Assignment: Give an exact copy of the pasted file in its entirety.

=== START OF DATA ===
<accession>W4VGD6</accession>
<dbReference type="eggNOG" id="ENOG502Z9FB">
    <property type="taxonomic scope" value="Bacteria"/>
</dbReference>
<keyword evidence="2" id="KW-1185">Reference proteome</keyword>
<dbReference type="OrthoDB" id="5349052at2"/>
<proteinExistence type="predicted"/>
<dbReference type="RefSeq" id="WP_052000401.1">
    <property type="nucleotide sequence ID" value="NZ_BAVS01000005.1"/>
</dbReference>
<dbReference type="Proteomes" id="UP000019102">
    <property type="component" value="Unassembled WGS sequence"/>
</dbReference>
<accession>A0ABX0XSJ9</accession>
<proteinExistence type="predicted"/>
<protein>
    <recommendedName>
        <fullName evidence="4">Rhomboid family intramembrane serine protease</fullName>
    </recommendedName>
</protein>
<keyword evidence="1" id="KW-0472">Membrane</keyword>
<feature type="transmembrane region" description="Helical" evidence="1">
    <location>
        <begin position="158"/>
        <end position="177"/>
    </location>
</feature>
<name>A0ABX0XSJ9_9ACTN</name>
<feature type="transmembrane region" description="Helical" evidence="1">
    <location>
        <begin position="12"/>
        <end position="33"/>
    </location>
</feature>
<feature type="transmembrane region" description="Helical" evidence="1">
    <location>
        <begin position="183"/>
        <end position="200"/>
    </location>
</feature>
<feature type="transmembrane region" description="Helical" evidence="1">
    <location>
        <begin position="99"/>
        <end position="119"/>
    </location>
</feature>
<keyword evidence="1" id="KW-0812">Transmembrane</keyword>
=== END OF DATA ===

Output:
<accession>W4VGD6</accession>
<dbReference type="eggNOG" id="ENOG502Z9FB">
    <property type="taxonomic scope" value="Bacteria"/>
</dbReference>
<keyword evidence="2" id="KW-1185">Reference proteome</keyword>
<dbReference type="OrthoDB" id="5349052at2"/>
<proteinExistence type="predicted"/>
<dbReference type="RefSeq" id="WP_052000401.1">
    <property type="nucleotide sequence ID" value="NZ_BAVS01000005.1"/>
</dbReference>
<dbReference type="Proteomes" id="UP000019102">
    <property type="component" value="Unassembled WGS sequence"/>
</dbReference>
<accession>A0ABX0XSJ9</accession>
<proteinExistence type="predicted"/>
<protein>
    <recommendedName>
        <fullName evidence="4">Rhomboid family intramembrane serine protease</fullName>
    </recommendedName>
</protein>
<keyword evidence="1" id="KW-0472">Membrane</keyword>
<feature type="transmembrane region" description="Helical" evidence="1">
    <location>
        <begin position="158"/>
        <end position="177"/>
    </location>
</feature>
<name>A0ABX0XSJ9_9ACTN</name>
<feature type="transmembrane region" description="Helical" evidence="1">
    <location>
        <begin position="12"/>
        <end position="33"/>
    </location>
</feature>
<feature type="transmembrane region" description="Helical" evidence="1">
    <location>
        <begin position="183"/>
        <end position="200"/>
    </location>
</feature>
<feature type="transmembrane region" description="Helical" evidence="1">
    <location>
        <begin position="99"/>
        <end position="119"/>
    </location>
</feature>
<keyword evidence="1" id="KW-0812">Transmembrane</keyword>